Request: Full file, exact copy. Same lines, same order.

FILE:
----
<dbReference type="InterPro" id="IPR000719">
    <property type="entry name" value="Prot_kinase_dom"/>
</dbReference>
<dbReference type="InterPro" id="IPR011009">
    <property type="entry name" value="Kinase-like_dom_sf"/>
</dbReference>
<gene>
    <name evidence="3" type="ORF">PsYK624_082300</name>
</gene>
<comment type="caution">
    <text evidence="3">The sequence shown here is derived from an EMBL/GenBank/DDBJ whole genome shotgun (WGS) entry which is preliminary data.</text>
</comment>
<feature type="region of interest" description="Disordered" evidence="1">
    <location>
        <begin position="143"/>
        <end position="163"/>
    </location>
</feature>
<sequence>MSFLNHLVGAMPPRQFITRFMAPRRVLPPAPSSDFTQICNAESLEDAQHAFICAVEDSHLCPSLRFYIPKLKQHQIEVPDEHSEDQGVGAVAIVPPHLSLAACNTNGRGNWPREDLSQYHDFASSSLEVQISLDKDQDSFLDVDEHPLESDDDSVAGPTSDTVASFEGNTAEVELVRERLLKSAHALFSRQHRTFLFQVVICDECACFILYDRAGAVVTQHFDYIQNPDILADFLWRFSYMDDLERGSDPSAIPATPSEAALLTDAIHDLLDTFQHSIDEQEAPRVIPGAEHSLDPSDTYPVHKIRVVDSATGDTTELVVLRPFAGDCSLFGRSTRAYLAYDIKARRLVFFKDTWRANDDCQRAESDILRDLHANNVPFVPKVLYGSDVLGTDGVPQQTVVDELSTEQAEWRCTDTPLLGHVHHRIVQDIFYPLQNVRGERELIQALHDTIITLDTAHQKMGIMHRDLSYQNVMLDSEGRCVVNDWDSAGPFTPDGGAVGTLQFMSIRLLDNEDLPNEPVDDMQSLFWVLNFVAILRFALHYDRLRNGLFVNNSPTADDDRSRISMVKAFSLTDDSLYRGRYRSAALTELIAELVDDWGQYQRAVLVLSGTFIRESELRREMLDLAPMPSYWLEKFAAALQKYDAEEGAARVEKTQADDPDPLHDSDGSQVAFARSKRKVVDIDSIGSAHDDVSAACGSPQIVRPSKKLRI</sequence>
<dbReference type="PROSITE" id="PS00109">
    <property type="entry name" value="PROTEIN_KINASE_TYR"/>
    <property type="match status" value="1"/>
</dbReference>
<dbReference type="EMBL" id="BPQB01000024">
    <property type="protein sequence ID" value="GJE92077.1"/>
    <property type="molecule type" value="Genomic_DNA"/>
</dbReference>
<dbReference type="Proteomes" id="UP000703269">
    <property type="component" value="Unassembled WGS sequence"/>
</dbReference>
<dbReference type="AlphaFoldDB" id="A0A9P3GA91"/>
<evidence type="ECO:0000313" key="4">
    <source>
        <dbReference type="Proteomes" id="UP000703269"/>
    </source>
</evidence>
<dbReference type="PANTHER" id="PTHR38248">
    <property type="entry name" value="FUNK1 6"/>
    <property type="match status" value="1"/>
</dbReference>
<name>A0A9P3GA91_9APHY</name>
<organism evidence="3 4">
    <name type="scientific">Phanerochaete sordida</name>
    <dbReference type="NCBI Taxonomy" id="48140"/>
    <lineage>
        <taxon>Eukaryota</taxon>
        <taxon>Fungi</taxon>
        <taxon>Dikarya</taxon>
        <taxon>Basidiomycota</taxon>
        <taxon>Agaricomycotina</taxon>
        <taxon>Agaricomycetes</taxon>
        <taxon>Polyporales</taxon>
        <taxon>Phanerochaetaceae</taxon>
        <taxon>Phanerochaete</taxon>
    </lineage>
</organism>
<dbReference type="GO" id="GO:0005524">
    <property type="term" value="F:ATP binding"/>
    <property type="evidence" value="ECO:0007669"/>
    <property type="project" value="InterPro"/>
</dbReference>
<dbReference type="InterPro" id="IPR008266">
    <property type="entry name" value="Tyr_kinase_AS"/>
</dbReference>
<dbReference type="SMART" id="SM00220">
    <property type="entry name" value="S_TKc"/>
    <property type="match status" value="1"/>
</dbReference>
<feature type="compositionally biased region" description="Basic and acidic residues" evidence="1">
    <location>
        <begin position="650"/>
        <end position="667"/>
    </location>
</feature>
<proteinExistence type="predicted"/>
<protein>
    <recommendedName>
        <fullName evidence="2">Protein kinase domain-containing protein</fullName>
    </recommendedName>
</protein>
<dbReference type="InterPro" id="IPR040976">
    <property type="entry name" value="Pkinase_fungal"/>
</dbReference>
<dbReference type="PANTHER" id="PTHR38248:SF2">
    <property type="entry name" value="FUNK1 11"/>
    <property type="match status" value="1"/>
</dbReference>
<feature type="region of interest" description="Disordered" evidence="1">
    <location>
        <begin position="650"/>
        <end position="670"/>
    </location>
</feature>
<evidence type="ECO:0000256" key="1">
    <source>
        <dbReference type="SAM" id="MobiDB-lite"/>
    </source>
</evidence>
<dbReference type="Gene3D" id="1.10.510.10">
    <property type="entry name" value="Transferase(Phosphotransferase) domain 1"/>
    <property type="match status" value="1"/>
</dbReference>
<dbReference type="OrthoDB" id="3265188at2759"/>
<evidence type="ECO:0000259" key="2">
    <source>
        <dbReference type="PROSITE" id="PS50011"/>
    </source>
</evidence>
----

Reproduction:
<dbReference type="InterPro" id="IPR000719">
    <property type="entry name" value="Prot_kinase_dom"/>
</dbReference>
<dbReference type="InterPro" id="IPR011009">
    <property type="entry name" value="Kinase-like_dom_sf"/>
</dbReference>
<gene>
    <name evidence="3" type="ORF">PsYK624_082300</name>
</gene>
<comment type="caution">
    <text evidence="3">The sequence shown here is derived from an EMBL/GenBank/DDBJ whole genome shotgun (WGS) entry which is preliminary data.</text>
</comment>
<feature type="region of interest" description="Disordered" evidence="1">
    <location>
        <begin position="143"/>
        <end position="163"/>
    </location>
</feature>
<sequence>MSFLNHLVGAMPPRQFITRFMAPRRVLPPAPSSDFTQICNAESLEDAQHAFICAVEDSHLCPSLRFYIPKLKQHQIEVPDEHSEDQGVGAVAIVPPHLSLAACNTNGRGNWPREDLSQYHDFASSSLEVQISLDKDQDSFLDVDEHPLESDDDSVAGPTSDTVASFEGNTAEVELVRERLLKSAHALFSRQHRTFLFQVVICDECACFILYDRAGAVVTQHFDYIQNPDILADFLWRFSYMDDLERGSDPSAIPATPSEAALLTDAIHDLLDTFQHSIDEQEAPRVIPGAEHSLDPSDTYPVHKIRVVDSATGDTTELVVLRPFAGDCSLFGRSTRAYLAYDIKARRLVFFKDTWRANDDCQRAESDILRDLHANNVPFVPKVLYGSDVLGTDGVPQQTVVDELSTEQAEWRCTDTPLLGHVHHRIVQDIFYPLQNVRGERELIQALHDTIITLDTAHQKMGIMHRDLSYQNVMLDSEGRCVVNDWDSAGPFTPDGGAVGTLQFMSIRLLDNEDLPNEPVDDMQSLFWVLNFVAILRFALHYDRLRNGLFVNNSPTADDDRSRISMVKAFSLTDDSLYRGRYRSAALTELIAELVDDWGQYQRAVLVLSGTFIRESELRREMLDLAPMPSYWLEKFAAALQKYDAEEGAARVEKTQADDPDPLHDSDGSQVAFARSKRKVVDIDSIGSAHDDVSAACGSPQIVRPSKKLRI</sequence>
<dbReference type="PROSITE" id="PS00109">
    <property type="entry name" value="PROTEIN_KINASE_TYR"/>
    <property type="match status" value="1"/>
</dbReference>
<dbReference type="EMBL" id="BPQB01000024">
    <property type="protein sequence ID" value="GJE92077.1"/>
    <property type="molecule type" value="Genomic_DNA"/>
</dbReference>
<dbReference type="Proteomes" id="UP000703269">
    <property type="component" value="Unassembled WGS sequence"/>
</dbReference>
<dbReference type="AlphaFoldDB" id="A0A9P3GA91"/>
<evidence type="ECO:0000313" key="4">
    <source>
        <dbReference type="Proteomes" id="UP000703269"/>
    </source>
</evidence>
<dbReference type="PANTHER" id="PTHR38248">
    <property type="entry name" value="FUNK1 6"/>
    <property type="match status" value="1"/>
</dbReference>
<name>A0A9P3GA91_9APHY</name>
<organism evidence="3 4">
    <name type="scientific">Phanerochaete sordida</name>
    <dbReference type="NCBI Taxonomy" id="48140"/>
    <lineage>
        <taxon>Eukaryota</taxon>
        <taxon>Fungi</taxon>
        <taxon>Dikarya</taxon>
        <taxon>Basidiomycota</taxon>
        <taxon>Agaricomycotina</taxon>
        <taxon>Agaricomycetes</taxon>
        <taxon>Polyporales</taxon>
        <taxon>Phanerochaetaceae</taxon>
        <taxon>Phanerochaete</taxon>
    </lineage>
</organism>
<dbReference type="GO" id="GO:0005524">
    <property type="term" value="F:ATP binding"/>
    <property type="evidence" value="ECO:0007669"/>
    <property type="project" value="InterPro"/>
</dbReference>
<dbReference type="InterPro" id="IPR008266">
    <property type="entry name" value="Tyr_kinase_AS"/>
</dbReference>
<dbReference type="SMART" id="SM00220">
    <property type="entry name" value="S_TKc"/>
    <property type="match status" value="1"/>
</dbReference>
<feature type="compositionally biased region" description="Basic and acidic residues" evidence="1">
    <location>
        <begin position="650"/>
        <end position="667"/>
    </location>
</feature>
<proteinExistence type="predicted"/>
<protein>
    <recommendedName>
        <fullName evidence="2">Protein kinase domain-containing protein</fullName>
    </recommendedName>
</protein>
<dbReference type="InterPro" id="IPR040976">
    <property type="entry name" value="Pkinase_fungal"/>
</dbReference>
<dbReference type="PANTHER" id="PTHR38248:SF2">
    <property type="entry name" value="FUNK1 11"/>
    <property type="match status" value="1"/>
</dbReference>
<feature type="region of interest" description="Disordered" evidence="1">
    <location>
        <begin position="650"/>
        <end position="670"/>
    </location>
</feature>
<evidence type="ECO:0000256" key="1">
    <source>
        <dbReference type="SAM" id="MobiDB-lite"/>
    </source>
</evidence>
<dbReference type="Gene3D" id="1.10.510.10">
    <property type="entry name" value="Transferase(Phosphotransferase) domain 1"/>
    <property type="match status" value="1"/>
</dbReference>
<dbReference type="OrthoDB" id="3265188at2759"/>
<evidence type="ECO:0000259" key="2">
    <source>
        <dbReference type="PROSITE" id="PS50011"/>
    </source>
</evidence>